So all in all pretty much our usual visit to the Britannia Stadium. Some mindless violence and controversy mixed in with terrible football and three points. I don't know what it is about this place but in recent seasons Rangers never seem to play very well here, but always sneak a win.

2-1 definitely flattered Rangers and had Langley scored the third when he should have done it would have been daylight robbery. In Bangoura and Chadwick Stoke had the two best players on the pitch and they were a much more enterprising, entertaining prospect than when we played them last season.

Their lack of home form is mystifying really because they looked pretty handy in all departments, except Michael Duberry who produced a comic lesson in how not to play centre half. There are few things funnier in football than watching Duberry control the ball, look up and think about a pass, touch it again, think some more and then pass it ten yards straight to a stunned opponent. He make's Shittu's distribution look Premiership class!

For Rangers, Simon Royce was a rock on which the defence was built. Milanese was again impressive at left back and centre half while Shittu really seemed to revel in being made captain and led the side well, including some pretty old school defence of his team mates in the scuffle at the end.

Paul Furlong ploughed a lone furrow up front with very little help from Stefan Moore who was back to his old lacklustre self after a terrific cameo against Hull last week. In the midfield Marcus Bean struggled somewhat, but did execute some excellent flying tackles, while Martin Rowlands impressed in numerous positions.

Onwards to Ipswich now, another side struggling for form. The last time Ian Holloway came under the pressure he's had this week the team won seven straight games. The next six see us face Ipswich, Coventry, Brighton, Cardiff, Crewe and Burnley.

You wouldn't have money on it happening again, but it's not impossible!


Stoke: Simonsen 6, Broomes 7, Duberry 5, Hoefkens 6, Halls 5, Sweeney 8(Sigurdsson 76, 7), Brammer 7, Henry 6, Chadwick 8, Bangoura 8, Sidibe 7.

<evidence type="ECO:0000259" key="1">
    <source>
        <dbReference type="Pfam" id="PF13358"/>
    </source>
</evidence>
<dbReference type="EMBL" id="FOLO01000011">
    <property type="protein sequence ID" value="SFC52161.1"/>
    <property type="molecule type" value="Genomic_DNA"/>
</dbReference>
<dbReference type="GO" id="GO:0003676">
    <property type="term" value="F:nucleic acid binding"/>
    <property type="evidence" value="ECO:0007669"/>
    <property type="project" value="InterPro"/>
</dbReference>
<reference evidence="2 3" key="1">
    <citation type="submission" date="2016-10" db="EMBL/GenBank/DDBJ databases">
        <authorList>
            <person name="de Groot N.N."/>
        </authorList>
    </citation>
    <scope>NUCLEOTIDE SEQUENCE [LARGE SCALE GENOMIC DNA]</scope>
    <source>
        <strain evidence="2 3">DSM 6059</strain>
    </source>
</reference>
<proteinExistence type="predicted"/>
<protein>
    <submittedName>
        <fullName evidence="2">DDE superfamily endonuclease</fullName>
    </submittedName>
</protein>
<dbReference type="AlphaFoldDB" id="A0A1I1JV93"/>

Subs Not Used: de Goey, Kolar, Buxton, Junior.
Sent Off: Halls (51), professional foul.
Booked: Brammer, Sigurdsson.
Goals: Bangoura 26.

QPR: Royce 8, Bignot 7, Shittu 7, Milanese 8, Dyer 5 (Evatt 59, 6), Bean 6, Langley 6, Rowlands 7, Ainsworth 7 (Cook 88, -), Moore 5 (Baidoo 90, -), Furlong 7.
Subs Not Used: Cole, Donnelly.
Booked: Milanese, Ainsworth, Bean, Rowlands.
Goals: Furlong 2, Langley 52 pen.

Att: 15,367

Ref: A Marriner (W Midlands) - 5 - Had very little choice with the penalty and subsequent sending off but apart from this he made inconsistent decisions and got caught up in the atmosphere a little. Once he'd sent Halls off, correctly, he really turned against Rangers and tried to even things up. The free kick for Rangers first goal was a poor decision, as was the award in favour of Chadwick for the second. Marcus Bean was rightly booked for a late tackle, but Brammer was allowed to get away with two, because he'd already been booked - coward. At the end of the day the guy is a poor referee.

QPR Star Man - Mauro Milanese - 8 - Held the defence together from centre half, and then marked the troublesome Chadwick out of the game when moved to left back. Hopefully Matthew Hislop is picking this guy's brain ready to take over from him when the Italian decides to pack it in.

Photo: Action Images